The first time I heard Dora speak to me on the phone, I thought of my grandma. With her thick accent, kind tone and constant breaks for laughter, it was more like I was calling her to catch up, rather than to introduce myself. When I found out she lived in Del Valle, my mind said something like, Oh, just a hop, skip and a jump away. I didn’t factor traffic. I didn’t factor heat. I didn’t factor the unpaved roads. Basically, it was slightly more of a journey than I’d imagined. So, that was my trip for the early days of this project, a massive, whopping … 30 to 50 minutes (when traffic was bad).
But then I met the woman on the other side of the call, and I learned my trip was nothing compared to hers. Hers was not only long in terms of distance and time, coming from Mexico, but also in terms of the adversity she faced. To put it plainly, I was humbled this week. She has been through so much, yet I can only think of a single moment when she wasn’t smiling during the time I spent with her. In that moment, she was smiling, but also crying in gratitude for the life she’s had. She cooked me dinner the first day I met her. She told me all about how she makes Spanish rice. I got into this business because I love people and stories. After just a couple hours with Dora, I could see she is the best kind of both things. I am so thankful to have met her and share her story with others.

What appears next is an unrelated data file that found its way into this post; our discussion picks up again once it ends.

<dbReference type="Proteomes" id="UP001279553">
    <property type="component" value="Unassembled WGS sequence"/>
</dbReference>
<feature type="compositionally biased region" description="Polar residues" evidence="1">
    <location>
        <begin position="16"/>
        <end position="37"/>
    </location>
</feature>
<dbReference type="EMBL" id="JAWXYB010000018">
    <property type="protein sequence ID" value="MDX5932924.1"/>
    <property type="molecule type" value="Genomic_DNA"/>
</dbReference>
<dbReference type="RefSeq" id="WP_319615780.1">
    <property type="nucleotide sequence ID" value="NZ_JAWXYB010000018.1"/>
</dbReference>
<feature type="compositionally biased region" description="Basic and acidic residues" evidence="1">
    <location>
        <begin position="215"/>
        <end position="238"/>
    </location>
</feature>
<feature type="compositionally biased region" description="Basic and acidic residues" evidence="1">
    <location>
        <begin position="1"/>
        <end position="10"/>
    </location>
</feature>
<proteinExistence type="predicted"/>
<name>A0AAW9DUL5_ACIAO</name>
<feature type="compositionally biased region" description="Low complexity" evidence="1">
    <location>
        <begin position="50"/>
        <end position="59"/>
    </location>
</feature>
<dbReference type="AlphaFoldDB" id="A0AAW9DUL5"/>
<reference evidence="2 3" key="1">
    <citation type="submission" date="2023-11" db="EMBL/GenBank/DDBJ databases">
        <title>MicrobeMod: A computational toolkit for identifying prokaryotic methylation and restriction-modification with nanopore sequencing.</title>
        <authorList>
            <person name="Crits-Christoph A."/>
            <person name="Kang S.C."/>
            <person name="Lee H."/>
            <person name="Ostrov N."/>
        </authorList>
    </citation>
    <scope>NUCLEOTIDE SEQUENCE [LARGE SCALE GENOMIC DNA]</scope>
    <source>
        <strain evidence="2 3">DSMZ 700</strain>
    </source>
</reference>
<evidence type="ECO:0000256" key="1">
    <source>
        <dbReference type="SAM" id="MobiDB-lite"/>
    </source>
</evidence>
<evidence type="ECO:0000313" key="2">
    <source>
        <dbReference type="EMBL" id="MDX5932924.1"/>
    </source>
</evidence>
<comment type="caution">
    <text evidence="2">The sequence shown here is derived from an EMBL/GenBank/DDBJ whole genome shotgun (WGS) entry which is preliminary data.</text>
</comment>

While I’m talking about humbling moments, I can’t forget to mention the people I worked with this week. I had been fortunate to know many on the team by their name or work prior to this project, but upon meeting, I learned about the remarkable people behind those impressive bylines. It’s hard to imagine anyone being as smart as this group, yet also so fun and personable. My takeaway here is really a reinforcement of how great people are everywhere you look.